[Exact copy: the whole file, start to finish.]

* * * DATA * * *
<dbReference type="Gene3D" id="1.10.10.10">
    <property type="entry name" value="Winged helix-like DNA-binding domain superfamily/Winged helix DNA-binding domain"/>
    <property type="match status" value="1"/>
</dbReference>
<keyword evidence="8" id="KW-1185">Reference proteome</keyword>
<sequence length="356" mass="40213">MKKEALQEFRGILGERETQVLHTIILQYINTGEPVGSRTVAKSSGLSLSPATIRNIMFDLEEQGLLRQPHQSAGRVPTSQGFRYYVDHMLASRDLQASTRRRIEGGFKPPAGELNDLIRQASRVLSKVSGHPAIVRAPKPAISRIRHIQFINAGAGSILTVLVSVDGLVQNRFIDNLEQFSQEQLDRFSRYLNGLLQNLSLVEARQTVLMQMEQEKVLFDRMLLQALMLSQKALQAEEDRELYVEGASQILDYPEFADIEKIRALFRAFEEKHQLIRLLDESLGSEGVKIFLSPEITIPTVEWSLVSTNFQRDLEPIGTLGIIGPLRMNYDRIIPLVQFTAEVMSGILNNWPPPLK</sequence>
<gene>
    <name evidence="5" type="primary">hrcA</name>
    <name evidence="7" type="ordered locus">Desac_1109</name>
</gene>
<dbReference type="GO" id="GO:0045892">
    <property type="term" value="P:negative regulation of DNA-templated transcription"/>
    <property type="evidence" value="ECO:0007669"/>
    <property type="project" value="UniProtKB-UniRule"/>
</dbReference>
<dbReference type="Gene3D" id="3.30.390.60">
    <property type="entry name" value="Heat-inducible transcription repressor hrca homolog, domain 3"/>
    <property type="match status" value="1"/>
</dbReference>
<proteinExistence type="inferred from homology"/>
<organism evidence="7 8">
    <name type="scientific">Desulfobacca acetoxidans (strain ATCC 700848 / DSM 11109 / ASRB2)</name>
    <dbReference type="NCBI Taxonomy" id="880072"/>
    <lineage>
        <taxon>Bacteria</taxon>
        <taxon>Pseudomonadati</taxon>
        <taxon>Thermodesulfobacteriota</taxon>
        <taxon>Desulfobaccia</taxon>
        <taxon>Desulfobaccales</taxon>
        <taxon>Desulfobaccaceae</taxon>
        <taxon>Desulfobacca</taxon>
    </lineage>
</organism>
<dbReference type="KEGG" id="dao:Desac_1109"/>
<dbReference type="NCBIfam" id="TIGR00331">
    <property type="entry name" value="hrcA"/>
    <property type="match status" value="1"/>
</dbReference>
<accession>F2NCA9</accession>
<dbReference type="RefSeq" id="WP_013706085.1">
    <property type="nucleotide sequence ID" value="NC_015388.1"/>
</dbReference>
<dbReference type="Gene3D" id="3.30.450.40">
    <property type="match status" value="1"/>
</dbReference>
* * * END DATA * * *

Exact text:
<dbReference type="Gene3D" id="1.10.10.10">
    <property type="entry name" value="Winged helix-like DNA-binding domain superfamily/Winged helix DNA-binding domain"/>
    <property type="match status" value="1"/>
</dbReference>
<keyword evidence="8" id="KW-1185">Reference proteome</keyword>
<sequence length="356" mass="40213">MKKEALQEFRGILGERETQVLHTIILQYINTGEPVGSRTVAKSSGLSLSPATIRNIMFDLEEQGLLRQPHQSAGRVPTSQGFRYYVDHMLASRDLQASTRRRIEGGFKPPAGELNDLIRQASRVLSKVSGHPAIVRAPKPAISRIRHIQFINAGAGSILTVLVSVDGLVQNRFIDNLEQFSQEQLDRFSRYLNGLLQNLSLVEARQTVLMQMEQEKVLFDRMLLQALMLSQKALQAEEDRELYVEGASQILDYPEFADIEKIRALFRAFEEKHQLIRLLDESLGSEGVKIFLSPEITIPTVEWSLVSTNFQRDLEPIGTLGIIGPLRMNYDRIIPLVQFTAEVMSGILNNWPPPLK</sequence>
<gene>
    <name evidence="5" type="primary">hrcA</name>
    <name evidence="7" type="ordered locus">Desac_1109</name>
</gene>
<dbReference type="GO" id="GO:0045892">
    <property type="term" value="P:negative regulation of DNA-templated transcription"/>
    <property type="evidence" value="ECO:0007669"/>
    <property type="project" value="UniProtKB-UniRule"/>
</dbReference>
<dbReference type="Gene3D" id="3.30.390.60">
    <property type="entry name" value="Heat-inducible transcription repressor hrca homolog, domain 3"/>
    <property type="match status" value="1"/>
</dbReference>
<proteinExistence type="inferred from homology"/>
<organism evidence="7 8">
    <name type="scientific">Desulfobacca acetoxidans (strain ATCC 700848 / DSM 11109 / ASRB2)</name>
    <dbReference type="NCBI Taxonomy" id="880072"/>
    <lineage>
        <taxon>Bacteria</taxon>
        <taxon>Pseudomonadati</taxon>
        <taxon>Thermodesulfobacteriota</taxon>
        <taxon>Desulfobaccia</taxon>
        <taxon>Desulfobaccales</taxon>
        <taxon>Desulfobaccaceae</taxon>
        <taxon>Desulfobacca</taxon>
    </lineage>
</organism>
<dbReference type="KEGG" id="dao:Desac_1109"/>
<dbReference type="NCBIfam" id="TIGR00331">
    <property type="entry name" value="hrcA"/>
    <property type="match status" value="1"/>
</dbReference>
<accession>F2NCA9</accession>
<dbReference type="RefSeq" id="WP_013706085.1">
    <property type="nucleotide sequence ID" value="NC_015388.1"/>
</dbReference>
<dbReference type="Gene3D" id="3.30.450.40">
    <property type="match status" value="1"/>
</dbReference>